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Acute leukaemia

leucèmia aguda Vall d'Hebron

Acute leukaemia involves abnormal cell growth in the haematopoietic system characterised by significant proliferation and accumulation of immature cells, firstly in the bone marrow and subsequently in the blood, with a great degree of clinical and biological heterogeneity. Acute leukaemias are clonal proliferations (tumour cells that originate from a single initial cell and accumulate various genetic mutations that result in development of the disease) of altered blood stem cells. In normal circumstances, multipotent stem cells give rise to haematopoietic cells, which give rise to blood cells via a process of cell proliferation and differentiation mediated by the cell’s own mechanisms and by the surrounding tissues. Under normal conditions, blood cells migrate to the blood and tissues and are indispensable for the body to function correctly. 




In acute leukaemias, the accumulation of different genetic and molecular alterations gives rise to the progressive accumulation of these cells, which substitute normal blood cells in a process known as "hiatus leukemicus", whereby progenitor cells (blasts) do not mature and accumulate in the bone marrow and peripheral blood. The symptomatology may be very mild and non-specific initially, resulting mainly from the lack of blood cells and sometimes from tissue infiltration. These are very serious diseases that require chemotherapy treatment to control them and often a transplant of bone marrow progenitor cells.




In many cases there are at first no major symptoms. Any symptoms there are mainly derive from the lack of blood cells and include tiredness, bleeding, infections and on rare occasions lack of appetite, bone pain, breathing difficulty or neurological symptoms. A physical examination may reveal palpitations, bruises, bleeding from mucus membranes, fever, infiltration of gums or other organs (skin, spleen, liver, etc.).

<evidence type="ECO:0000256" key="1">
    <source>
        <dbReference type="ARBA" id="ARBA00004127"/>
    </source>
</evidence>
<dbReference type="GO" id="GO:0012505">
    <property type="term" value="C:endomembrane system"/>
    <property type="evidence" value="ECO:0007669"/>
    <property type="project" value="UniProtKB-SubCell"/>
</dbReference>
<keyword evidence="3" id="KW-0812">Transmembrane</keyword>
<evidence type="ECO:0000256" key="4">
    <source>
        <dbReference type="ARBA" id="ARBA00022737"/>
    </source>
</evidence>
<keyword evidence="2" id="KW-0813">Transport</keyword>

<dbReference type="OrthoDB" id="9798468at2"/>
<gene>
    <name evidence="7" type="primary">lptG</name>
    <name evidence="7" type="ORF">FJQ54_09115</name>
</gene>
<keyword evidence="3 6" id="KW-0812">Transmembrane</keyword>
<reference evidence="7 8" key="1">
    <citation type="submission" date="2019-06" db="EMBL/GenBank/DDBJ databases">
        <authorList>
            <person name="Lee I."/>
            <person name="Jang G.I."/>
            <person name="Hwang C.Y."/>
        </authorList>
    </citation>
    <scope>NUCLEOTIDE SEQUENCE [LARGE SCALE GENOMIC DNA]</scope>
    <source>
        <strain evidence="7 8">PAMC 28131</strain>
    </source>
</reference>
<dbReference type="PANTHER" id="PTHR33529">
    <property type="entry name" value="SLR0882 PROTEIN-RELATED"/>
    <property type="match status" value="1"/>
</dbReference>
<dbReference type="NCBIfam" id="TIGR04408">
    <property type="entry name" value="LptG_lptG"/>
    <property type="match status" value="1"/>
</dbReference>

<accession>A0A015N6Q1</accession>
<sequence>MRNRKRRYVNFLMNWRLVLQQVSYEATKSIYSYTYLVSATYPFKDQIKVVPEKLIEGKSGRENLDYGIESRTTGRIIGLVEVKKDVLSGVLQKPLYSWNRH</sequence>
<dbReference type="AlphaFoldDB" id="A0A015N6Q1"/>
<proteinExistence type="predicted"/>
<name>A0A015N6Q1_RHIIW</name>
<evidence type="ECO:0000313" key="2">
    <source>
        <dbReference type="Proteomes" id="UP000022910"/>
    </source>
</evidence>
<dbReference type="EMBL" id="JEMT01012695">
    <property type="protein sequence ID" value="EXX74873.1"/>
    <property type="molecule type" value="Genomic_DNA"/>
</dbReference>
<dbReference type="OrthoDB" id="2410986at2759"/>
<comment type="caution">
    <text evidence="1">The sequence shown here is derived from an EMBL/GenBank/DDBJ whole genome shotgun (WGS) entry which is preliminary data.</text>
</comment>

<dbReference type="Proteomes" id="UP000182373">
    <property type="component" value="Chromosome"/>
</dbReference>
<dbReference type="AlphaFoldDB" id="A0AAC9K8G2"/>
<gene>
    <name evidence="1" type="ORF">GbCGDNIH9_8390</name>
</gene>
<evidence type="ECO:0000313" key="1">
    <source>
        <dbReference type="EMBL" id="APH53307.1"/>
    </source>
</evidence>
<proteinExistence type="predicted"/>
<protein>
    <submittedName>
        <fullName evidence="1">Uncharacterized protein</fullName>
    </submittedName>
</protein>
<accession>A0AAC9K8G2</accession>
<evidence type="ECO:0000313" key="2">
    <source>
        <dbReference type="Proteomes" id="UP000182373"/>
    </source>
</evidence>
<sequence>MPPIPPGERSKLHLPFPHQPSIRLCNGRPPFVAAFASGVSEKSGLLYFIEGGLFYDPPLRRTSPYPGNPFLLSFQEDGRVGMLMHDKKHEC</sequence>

Who is affected by the condition?


The average age for acute leukaemia is generally 67 years, but it can affect people of any age. Acute leukaemia is the most common cause of abnormal cell growth in children, with lymphoid leukaemia being the most common. Myeloid leukaemia is more common in the adult population.





A suspected diagnosis is reached in a number of ways, including clinical history, physical examination and a blood test. The diagnosis is confirmed using bone marrow aspiration in which we study neoplastic cells (blasts) under a microscope, as well as conducting multiparametric flow cytometry, cytogenetic analysis and molecular biology tests.



Typical treatment


Based on chemotherapy. New drugs are currently being developed, such as immunotherapy or treatment against specific biological alterations (personalised treatment). If not contraindicated, a transplant of haematopoietic progenitor cells may be required once the response has been reached. Therapeutic strategies are adapted on the one hand to the patient’s situation (age, concomitant diseases, etc.) and on the other hand to the biological characteristics of the disease.



Typical tests


Full blood test and bone marrow aspiration.






Unfortunately, there is no way of preventing acute leukaemia from developing. The mechanisms that lead to a person developing this disease are not exactly known. We do know some factors that may be related, such as chemotherapy or radiotherapy in the past or exposure to certain toxins. A predisposition in some congenital diseases has also been observed, as well as cases where there is a family history of the disease.




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